Stabbed To The Heart
John C. Lansdown Slain At 1 A.M., Friday In Covington
The Bugle-Herald
Grayson, Kentucky
Friday, September 2, 1904


	The most terrible pall that has shadowed this community for years
gathered Friday last when the news of the sad death of John C. Lansdowne--
at the hands of an assassin--reached here.  
   	
	John was a Carter boy, a son of Geo. W. Lansdowne, a former resident of
Carter, and at one time post master at Grayson, who now resided at St.
Louis, Mo. and who, on account of illness was unable to attend the
funeral.  Mrs. Lansdowne was so prostrated by the awful tragedy that she
was unable to come to the burial and remained, in a prostrate condition,
at her home in Covington.
        
	The remains reached Grayson at 1:45 Saturday accompanied by two brothers,
Wallace Lansdowne, of Covington, and Herman Lansdowne, of St. Louis.
The casket was taken to the home of Col. Frank Powers, uncle of the
murdered man where it remained until about 8 o'clock Sunday morning,
when it was born away in the funeral car to its last resting place.
        
	The funeral services had been rendered at the Covington home, and a last
sad rite was read at the grave, after the manner of the Episcopal creed,
Rev. G. C. Hutchinson of the M. E. Church South, officiating--with the
prayer service.
        
	The last resting place is a part of the old Bayless' homestead on a
beautiful hill overlooking the Little Sandy river, in good view of the
E. K. And C. & O. Railways.
        
	The procession spoke volumes in the history of the young man's short
life.  The procession was a long line of vehicles, people on horseback,
and many others walking.  It is safe to estimate that 450 were present
at the grave.  John C., was the third son and was 28 years of age.  He
leaves a life behind that all can point to with pride, as he was an
exemplary young man.
        
	Preston Weedon and Mr. Tarvin, brother of Judge Tarvin, of Covington, of
Ashland, both being intimate friends to John C., came out Saturday to
pay their respects to the dead.
        
	T. C. Bayless, an uncle of the deceased, came from Lexington and was
present at the burial.
        
	The newly made grave is alongside that of Rev. John C. Bayless--John's
grandfather--who in his day was one of the best known preachers in
Kentucky.
        
	There were a number of wreaths of fine flowers sent from Covington, and
the casket and grave were literally covered with these most beautiful
and sweet selections by home friends.
        
	Underwood Lansdowne, who resides in Houston, Tex., was unable to be
present, while another brother, Jack Lansdowne, arrived from New Orleans
fifteen minutes too late to catch the C. & O., train which bore the
funeral party up the river--to Grayson.
        
	"Returning from a pleasant evening at Coney Island, and almost within
the shadow of his mother's house, John C. Lansdowne, twenty-eight years
of age, of 210 Garrard Street, one of the most prominent young men in
the city, was stabbed to the heart at 1 o'clock, dying in the hallway of
his home.  A few scatted sentences before he died were enough to cause
the police to arrest John Lieberth, brother of Internal Revenue Collector
George Lieberth, on the charges of murder.  No explanation has been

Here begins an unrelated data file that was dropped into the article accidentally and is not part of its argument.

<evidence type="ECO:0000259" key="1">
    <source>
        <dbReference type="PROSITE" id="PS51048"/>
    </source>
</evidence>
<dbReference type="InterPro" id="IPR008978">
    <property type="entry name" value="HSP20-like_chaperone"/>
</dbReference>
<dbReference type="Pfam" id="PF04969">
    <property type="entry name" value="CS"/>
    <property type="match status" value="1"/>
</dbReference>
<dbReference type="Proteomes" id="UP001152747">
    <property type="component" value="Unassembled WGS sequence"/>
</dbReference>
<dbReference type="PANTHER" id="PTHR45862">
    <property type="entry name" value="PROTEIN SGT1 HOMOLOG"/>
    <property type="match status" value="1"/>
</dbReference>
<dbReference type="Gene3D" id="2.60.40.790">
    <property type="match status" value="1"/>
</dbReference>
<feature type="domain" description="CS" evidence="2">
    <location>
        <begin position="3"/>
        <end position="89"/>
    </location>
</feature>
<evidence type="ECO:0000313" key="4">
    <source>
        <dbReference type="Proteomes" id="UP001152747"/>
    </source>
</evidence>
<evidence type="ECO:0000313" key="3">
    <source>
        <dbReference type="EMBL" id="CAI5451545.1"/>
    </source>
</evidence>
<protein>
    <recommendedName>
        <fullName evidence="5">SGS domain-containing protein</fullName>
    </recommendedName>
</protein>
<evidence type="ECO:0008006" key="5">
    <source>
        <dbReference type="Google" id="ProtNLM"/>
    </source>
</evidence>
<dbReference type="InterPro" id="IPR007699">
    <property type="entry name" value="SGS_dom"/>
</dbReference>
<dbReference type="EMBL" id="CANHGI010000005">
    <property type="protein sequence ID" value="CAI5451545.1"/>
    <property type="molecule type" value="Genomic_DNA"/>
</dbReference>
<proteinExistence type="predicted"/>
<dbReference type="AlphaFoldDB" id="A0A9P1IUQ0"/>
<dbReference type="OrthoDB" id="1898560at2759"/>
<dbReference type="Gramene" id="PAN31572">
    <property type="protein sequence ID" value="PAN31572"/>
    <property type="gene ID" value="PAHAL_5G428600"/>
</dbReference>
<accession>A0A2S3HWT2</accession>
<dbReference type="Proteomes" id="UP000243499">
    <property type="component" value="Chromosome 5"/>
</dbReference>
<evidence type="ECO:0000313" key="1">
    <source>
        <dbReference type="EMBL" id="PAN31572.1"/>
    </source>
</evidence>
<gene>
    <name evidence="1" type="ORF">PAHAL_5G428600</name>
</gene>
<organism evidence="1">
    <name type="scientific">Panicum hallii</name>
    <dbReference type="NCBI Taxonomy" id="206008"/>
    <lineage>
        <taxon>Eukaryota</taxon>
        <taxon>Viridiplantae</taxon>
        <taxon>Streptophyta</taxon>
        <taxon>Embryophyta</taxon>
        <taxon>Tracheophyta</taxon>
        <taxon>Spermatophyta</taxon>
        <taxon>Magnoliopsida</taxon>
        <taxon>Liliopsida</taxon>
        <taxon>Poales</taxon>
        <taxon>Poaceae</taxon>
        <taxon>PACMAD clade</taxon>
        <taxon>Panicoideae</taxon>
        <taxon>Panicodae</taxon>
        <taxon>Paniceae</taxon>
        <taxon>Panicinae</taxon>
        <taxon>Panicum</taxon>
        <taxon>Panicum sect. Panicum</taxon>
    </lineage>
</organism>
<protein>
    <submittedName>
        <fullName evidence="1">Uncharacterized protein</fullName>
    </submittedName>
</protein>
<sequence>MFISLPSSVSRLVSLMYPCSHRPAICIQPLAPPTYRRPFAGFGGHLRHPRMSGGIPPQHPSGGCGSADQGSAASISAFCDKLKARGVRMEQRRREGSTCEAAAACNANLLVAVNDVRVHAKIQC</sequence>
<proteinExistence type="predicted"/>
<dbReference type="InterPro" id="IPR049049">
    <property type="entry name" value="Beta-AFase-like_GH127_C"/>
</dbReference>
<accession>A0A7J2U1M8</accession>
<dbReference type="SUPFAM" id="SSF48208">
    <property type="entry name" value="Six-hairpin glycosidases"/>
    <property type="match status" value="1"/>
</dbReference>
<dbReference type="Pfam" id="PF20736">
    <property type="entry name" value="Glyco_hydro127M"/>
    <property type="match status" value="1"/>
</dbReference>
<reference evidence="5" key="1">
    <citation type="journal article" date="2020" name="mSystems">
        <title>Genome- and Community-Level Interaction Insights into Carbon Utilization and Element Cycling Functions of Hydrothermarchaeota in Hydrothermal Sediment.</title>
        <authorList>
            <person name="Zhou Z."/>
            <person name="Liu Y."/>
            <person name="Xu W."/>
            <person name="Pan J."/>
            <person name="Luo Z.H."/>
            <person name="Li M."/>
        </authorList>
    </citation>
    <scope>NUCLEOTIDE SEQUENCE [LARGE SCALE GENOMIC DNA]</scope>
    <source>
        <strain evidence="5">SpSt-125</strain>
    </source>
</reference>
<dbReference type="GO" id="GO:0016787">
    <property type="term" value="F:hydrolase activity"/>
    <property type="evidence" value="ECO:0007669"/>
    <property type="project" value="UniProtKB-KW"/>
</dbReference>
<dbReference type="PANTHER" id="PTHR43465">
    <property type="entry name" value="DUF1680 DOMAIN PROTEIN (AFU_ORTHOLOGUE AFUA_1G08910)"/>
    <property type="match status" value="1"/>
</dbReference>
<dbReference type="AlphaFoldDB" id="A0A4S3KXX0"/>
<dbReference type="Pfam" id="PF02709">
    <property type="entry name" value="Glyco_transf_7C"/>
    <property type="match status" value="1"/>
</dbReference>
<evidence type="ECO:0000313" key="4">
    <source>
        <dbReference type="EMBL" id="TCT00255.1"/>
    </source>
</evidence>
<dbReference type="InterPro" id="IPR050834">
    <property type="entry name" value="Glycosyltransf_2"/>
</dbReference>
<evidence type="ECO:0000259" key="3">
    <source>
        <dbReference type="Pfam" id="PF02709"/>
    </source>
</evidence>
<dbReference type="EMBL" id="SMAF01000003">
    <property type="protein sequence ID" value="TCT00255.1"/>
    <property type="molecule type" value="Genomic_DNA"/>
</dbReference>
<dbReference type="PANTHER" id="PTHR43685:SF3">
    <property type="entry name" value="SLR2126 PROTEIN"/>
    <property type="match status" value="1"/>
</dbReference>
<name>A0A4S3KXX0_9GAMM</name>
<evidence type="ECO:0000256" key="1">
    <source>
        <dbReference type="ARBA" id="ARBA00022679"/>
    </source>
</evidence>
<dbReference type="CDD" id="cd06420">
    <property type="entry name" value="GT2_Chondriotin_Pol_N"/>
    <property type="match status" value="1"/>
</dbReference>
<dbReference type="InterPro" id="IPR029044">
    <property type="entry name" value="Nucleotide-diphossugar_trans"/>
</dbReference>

offered for the terrible tragedy.  The police have no clue except the
dying words of Lansdowne. The Lansdowne family believes his death is the
result of a pitiful mistake.
        
	Lansdowne is the son of Mrs. Helen Lansdowne, formerly librarian of
Covington Library, and brother of A. J. Lansdowne, former secretary of
the Covington water works.
        
	Wallace Lansdowne, a brother, and a storekeeper and gauger, who had some
time before preferred charges of irregularities with the revenue
department at Washington against Collector Lieberth, said:  "It is all a
horrible mistake.  I am confident that the murderer meant to kill me.
John and I are much alike in build and facial expression, and have
frequently been mistaken for one another.  I was in Newport Thursday
night for the purpose of seeing a number of witnesses in the investigation
as to these charges, and got on a car at Fifth and York street.  I saw
Collector George Lieberth standing on York Street.  My brother John was
as harmless a boy as ever lived, and there was no cause for his killing.
I never discussed these charges with him, and he knew none of the inside
facts of the investigation.  I am confident that I was meant to be the
victim, and that John's slayer mistook him for me when the fatal blow
was struck."
        
	A. J. Lansdowne, the dead man's brother, a Pullman conductor, and Miss
Rosa Lansdowne, who is a nurse at the Norton Infirmary at Louisville has
arrived.  The girl's grief over her brother's death was pitiful.
        
	When seen at the jail, Lieberth was in a morose state, and would say
nothing.  He is about thirty-two years of age and has been in trouble
with the Newport police before.  His brother, Revenue Collector Lieberth,
wanted him locked up Thursday, and asked Detective Gaffney to place him
under arrest if he saw him, as he said his brother was not right, and
might kill someone.
        
	The police also understood that John Lieberth had been going around with
a hatchet in his pocket, and had been acting queerly for some time.  Hie
is a cigarette fiend.
        
	It is learned that Civil Service Examiner J. J. Kemp, of Washington had
been in Covington for the past two days making an investigation into the
charges of suspicious activity against Collector Lieberth.  Examiner
Kemp and Wallace Lansdowne were seen together Thursday in Latonia, where
they were examining witnesses at the Latonia Distillery.




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